Nearly all of the vegetables we grow at Hill Top are so-called ‘heritage’ varieties, which mean they have been in cultivation for over 50 years and in some cases many hundreds of years. Over the decades they have been superseded by newer hybrids offering higher yields, more uniformity or better pest and disease resistance, but with a little searching, the old varieties can still be found.
One of the joys of heritage seeds is the fantastic names they have. Some describe where the plants were bred; ‘
Cheltenham green-top’t’, ‘Ormskirk’ and ‘Bedfordshire Champion’ for example. Some are named for the person who bred them; ‘Mr Glaskin’s Perpetual’, ‘Harrison’s First in the Field’, Bunyard’s Exhibition etc and some describe the plant itself ‘Dwarf Green Curled’, ’Purple Podded’, ‘Long Green Bush’.
Some, though, are just plain odd. There’s a Lettuce ‘Drunken Woman’, a Pea ‘Tall Telephone’ and a Bean ‘Lazy Housewife’; but my absolute favourite, and one I couldn’t resist growing at Hill Top is a dwarf French bean which rejoices in the name ‘Nun’s Belly Button’!
|Can you see the nun?|
I suppose if you squint at the dark markings on the seed it could look a bit like a nun in her habit and the bit where the bean was attached when in its pod (technically called the hilum) is right where her belly button would be, but it's tenuous at best!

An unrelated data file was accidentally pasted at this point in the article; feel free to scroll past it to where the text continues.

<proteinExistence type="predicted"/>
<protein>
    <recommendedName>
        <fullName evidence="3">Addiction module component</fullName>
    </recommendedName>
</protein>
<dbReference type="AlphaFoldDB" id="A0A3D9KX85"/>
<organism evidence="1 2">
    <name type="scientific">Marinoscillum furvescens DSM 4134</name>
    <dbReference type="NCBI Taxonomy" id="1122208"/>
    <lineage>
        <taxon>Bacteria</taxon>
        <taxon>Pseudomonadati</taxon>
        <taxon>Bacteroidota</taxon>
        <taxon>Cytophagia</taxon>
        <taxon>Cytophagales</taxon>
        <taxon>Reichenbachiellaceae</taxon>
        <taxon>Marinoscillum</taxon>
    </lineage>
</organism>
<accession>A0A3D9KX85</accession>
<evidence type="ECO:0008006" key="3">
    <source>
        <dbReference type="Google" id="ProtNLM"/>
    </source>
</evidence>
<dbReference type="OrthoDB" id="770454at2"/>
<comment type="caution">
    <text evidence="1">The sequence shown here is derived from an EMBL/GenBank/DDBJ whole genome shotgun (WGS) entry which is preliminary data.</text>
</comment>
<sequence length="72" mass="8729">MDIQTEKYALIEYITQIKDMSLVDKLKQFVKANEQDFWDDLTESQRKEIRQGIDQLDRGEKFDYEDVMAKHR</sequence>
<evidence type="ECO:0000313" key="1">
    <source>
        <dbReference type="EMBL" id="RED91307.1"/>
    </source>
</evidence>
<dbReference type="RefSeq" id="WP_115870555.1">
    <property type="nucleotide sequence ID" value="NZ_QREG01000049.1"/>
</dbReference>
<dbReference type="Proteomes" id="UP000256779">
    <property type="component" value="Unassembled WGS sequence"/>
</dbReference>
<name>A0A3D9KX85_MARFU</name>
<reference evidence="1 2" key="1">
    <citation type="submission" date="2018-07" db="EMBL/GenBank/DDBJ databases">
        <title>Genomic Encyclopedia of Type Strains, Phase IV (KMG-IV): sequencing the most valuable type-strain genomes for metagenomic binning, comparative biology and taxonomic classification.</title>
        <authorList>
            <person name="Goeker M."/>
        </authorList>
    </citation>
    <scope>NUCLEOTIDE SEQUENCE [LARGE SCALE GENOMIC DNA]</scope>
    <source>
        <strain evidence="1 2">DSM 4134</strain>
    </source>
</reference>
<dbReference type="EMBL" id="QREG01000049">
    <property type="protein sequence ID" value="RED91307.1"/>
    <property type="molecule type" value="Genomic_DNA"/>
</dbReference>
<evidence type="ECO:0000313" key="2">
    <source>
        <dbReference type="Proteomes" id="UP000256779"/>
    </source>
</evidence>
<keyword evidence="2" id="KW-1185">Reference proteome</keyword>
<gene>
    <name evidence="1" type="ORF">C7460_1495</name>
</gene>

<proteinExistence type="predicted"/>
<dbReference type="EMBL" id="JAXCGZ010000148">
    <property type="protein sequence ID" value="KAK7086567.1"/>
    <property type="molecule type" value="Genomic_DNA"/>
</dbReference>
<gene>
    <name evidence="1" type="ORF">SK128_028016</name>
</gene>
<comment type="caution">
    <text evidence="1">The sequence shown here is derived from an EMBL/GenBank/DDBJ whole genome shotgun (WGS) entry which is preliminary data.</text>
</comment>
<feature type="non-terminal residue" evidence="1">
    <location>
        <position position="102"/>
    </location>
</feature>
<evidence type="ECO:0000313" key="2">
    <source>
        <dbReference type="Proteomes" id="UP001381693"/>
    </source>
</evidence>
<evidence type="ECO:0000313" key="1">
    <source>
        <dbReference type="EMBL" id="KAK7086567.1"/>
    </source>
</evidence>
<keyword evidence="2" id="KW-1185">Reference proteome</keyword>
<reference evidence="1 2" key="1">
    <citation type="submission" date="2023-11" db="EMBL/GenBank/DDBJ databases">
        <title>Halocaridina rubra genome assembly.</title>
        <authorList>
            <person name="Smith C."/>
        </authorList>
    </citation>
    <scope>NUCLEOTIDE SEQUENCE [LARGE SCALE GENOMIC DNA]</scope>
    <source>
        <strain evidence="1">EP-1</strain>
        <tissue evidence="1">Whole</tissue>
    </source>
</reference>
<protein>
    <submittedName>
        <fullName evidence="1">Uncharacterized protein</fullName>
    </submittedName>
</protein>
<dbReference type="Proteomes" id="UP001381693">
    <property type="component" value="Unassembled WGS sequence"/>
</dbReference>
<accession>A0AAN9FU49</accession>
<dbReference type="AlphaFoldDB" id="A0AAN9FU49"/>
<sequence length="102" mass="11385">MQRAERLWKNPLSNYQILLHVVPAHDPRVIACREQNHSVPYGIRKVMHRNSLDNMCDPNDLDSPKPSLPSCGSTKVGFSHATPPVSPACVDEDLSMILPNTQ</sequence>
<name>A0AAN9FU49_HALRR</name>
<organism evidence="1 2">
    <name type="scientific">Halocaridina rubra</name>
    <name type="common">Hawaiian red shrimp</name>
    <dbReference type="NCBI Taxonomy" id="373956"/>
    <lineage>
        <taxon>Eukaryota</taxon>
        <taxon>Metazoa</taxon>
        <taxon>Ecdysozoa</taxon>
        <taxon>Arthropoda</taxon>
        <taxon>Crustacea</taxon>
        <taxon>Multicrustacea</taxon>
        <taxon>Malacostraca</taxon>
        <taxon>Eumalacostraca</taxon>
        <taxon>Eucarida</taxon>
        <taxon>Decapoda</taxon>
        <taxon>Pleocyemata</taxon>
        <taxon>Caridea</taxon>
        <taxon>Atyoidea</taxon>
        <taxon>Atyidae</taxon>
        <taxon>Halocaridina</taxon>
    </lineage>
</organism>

Anyway, I sowed them in small pots in my greenhouse and three weeks later the young plants are being hardened off ready for planting out next week.
|Three weeks later|
After a really cold spring we've finally had some warm weather and Hill Top garden has burst into life. The wisterias are at their best, the azaleas are still going strong and the lilacs look superb. Things are a bit behind in the veg garden but if the good weather continues it'll soon catch up. I'm already looking forward to the first crop of beans.
|The white wisteria in full bloom|
Post and photos by Pete the Gardener